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The Four C's of Diamonds

At jewels by alex, we understand selecting jewelry is complicated. We want our customers to know exactly what it is that they are buying so, let's start at the beginning. The most basic component of jewelry education is understanding the "Four C's".


Carat weight is the only standard, objectively measured member of the Four C's. One carat equals 1/5 of a gram, or .007 of an ounce. Jewelers utilize extremely precise and exact scales to weigh diamonds to hundredths of a carat. Each of these "hundredths" is referred to as a "point". So, a one carat diamond is the same thing as a 100 point diamond just as a .50 carat diamond equates to a 1/2 carat or 50 pt diamond. Carat weight and diamond size are not the same thing. Size may actually be greatly affected by cut. Distance in millimeters across the top of the diamond has a huge impact on how big a diamond appears. Once a diamond is set in a ring, it is viewed from the top. Hence, diamonds that have a wider top diameter may seem bigger than stones with a higher carat weight but a smaller top surface area.



Unfortunately, much of a diamond's natural carat weight is lost when it is cut and polished. Often a Gemologist's decision of where and how to cut a particular stone must take optimizing cut, clarity and color into account, sometimes to the detriment of the final weight of a stone. "Magic size" refers to .5, .75, and 1 carat stones. Reaching these optimal numbers greatly impacts a stone's value. For example, a stone that weighs .48 carats may be much less expensive than one weighing .50 carats even though they appear to be almost identical. Hitting a "magic" 1/2, 3/4 or 1 carat sweet spot can lead to a big difference in price.


Diamonds already set in jewelry cannot be weighed; so carat weight is estimated by measuring a stone's outside dimensions. Appraisals or grading reports generally list carat weight measured under these conditions as approximate weight. If the jewelry contains multiple gemstones, the measurement is referred to as an approximate or estimated "total carat weight".


In an historical aside, the origin of the term "carat" is quite interesting. Early Greeks used carob seeds as the base counterweight for weighing diamonds on balance scales. The carob seed's weight was both light and predictable. The term "carat" is derived from the Greek word "keration" referring to this practice. Since then, the carat has become the international standard weight for diamonds as well as gold.


Choosing a Diamond with Carat Weight in Mind

Most diamonds sold today are less than one carat. In fact, the average diamond engagement ring is less than .50 carats. It's simple to understand that the more a diamond weighs, the more it is going to cost. What most of us don't realize however is that this cost increase is not proportional to the increase in weight. In fact, doubling the weight of a stone doesn't double the cost... it can quadruple the price tag! One piece of advice is to stay just below the "magic size". As discussed above, a .48 carat diamond looks pretty much like a .50 carat one, but can be quite a bit less expensive. Secondly, consider the cut when selecting a diamond. A well cut diamond may sparkle more and appear bigger than more expensive diamonds of higher carat weight.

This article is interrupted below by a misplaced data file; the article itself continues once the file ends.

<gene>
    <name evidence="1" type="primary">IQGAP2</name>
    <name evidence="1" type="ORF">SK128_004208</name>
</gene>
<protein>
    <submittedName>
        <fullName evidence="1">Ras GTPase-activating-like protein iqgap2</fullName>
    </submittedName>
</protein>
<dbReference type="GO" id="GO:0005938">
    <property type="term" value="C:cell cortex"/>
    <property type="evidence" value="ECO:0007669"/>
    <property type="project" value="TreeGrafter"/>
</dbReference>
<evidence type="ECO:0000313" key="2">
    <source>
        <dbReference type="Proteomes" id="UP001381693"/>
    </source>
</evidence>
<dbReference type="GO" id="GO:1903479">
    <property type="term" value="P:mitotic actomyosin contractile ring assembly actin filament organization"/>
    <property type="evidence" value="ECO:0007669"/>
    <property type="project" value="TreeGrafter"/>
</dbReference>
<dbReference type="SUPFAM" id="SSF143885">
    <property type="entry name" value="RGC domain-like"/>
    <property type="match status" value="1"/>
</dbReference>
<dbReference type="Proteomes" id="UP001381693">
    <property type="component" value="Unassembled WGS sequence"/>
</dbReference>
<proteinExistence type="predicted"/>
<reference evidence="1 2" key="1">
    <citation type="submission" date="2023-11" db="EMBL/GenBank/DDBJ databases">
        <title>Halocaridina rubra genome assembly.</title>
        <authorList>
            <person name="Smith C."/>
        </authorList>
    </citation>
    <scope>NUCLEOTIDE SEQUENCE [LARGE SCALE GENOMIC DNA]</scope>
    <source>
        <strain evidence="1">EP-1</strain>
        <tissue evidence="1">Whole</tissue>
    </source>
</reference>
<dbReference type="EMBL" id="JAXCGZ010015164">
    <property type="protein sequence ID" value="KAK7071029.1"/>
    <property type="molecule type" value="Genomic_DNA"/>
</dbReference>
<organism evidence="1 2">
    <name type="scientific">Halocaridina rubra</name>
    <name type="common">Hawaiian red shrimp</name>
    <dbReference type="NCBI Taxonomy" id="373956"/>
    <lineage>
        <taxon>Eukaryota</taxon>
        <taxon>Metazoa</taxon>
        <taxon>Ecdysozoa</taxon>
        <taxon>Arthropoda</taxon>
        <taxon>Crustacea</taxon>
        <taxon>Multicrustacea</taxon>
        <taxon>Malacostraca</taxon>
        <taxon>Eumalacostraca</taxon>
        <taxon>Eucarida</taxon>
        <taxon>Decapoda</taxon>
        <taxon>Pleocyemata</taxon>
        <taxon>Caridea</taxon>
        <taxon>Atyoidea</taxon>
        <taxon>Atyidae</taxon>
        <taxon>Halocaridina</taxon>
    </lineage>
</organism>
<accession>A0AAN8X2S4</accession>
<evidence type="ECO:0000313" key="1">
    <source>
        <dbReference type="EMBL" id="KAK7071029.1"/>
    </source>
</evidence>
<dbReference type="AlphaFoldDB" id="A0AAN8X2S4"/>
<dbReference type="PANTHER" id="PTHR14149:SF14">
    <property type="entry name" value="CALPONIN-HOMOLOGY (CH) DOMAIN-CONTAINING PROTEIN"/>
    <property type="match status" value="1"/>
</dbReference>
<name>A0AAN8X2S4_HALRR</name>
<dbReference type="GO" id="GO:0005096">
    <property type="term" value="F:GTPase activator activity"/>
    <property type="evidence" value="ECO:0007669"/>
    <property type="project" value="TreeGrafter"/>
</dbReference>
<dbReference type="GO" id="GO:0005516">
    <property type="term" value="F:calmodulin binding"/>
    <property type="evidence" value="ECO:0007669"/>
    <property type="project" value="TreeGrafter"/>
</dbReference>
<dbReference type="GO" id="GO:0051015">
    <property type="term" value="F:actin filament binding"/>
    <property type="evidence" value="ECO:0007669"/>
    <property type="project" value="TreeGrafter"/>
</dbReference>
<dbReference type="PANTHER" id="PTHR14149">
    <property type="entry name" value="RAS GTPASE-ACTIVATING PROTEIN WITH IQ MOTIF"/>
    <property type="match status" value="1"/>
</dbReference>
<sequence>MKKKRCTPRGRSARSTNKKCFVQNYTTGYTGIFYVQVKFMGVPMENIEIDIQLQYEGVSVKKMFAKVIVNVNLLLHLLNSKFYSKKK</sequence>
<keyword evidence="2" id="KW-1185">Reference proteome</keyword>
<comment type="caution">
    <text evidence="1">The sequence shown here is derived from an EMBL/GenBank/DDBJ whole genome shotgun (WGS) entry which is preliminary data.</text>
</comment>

It's very important to consider who a diamond is being purchased for before making a decision. A buyer needs to consider finger size, the setting, and individual preferences. To some people, the size of the diamond matters most. If this is the case, clarity and color grades may be adjusted to meet budget requirements. Be aware of finger size. Large diamonds may be too big for small fingers. If you're lucky enough to be buying a ring for someone with small hands, often medium or small diamonds will appear to be large on the wearer. Next, consider the setting when selecting a diamond. Not all settings will fit diamonds of all sizes. Finally, individuals have very unique tastes. Sometimes the best advice is to ask the person about his or her preferences before making a final selection.

A diamond is something that a person will treasure for a life time. Jewels by Alex would love to assist you in selecting the perfect diamond. We are happy to offer loose diamonds from 1/3 carat to over 4 carats as well as a large variety of pre-fashioned diamond rings in a various carat weights. Jewels by Alex also carries many diamond jewelry items including diamond bracelets, pendants, necklaces, brooches and earrings in an array of styles and sizes by a variety of fine jewelry designers. If you are looking to purchase a larger diamond or a combination that is not offered on our website, please contact us with the specifics you need and we will do our best to accommodate your requirements.



Ironically enough when selecting a diamond, it's not color that makes the stone, it's the lack of color. In fact, the value of the gemstone increases in correspondence with the decrease in color. A diamond's brilliance is a result of how the stone reflects light. The clearer the diamond, the more the colors of the rainbow are reflected back to the eye. Because the human eye recognizes sparkle or light interaction before it detects color, diamond color is secondary to cut when rating particular gemstones. As a general rule, most natural diamonds have tints of yellow or brown although they appear to be icy white. Perfectly colorless diamonds are very rare and valuable.

Just to confuse you after making the above statement regarding the importance of lack of color when selecting a diamond, there are exceptions. Some colored diamonds, referred to as "fancy color diamonds" lie outside the yellow and brown color range. These fancy color diamonds may be pink or blue and are, in fact, highly sought after and valuable.



How is Diamond Color Graded?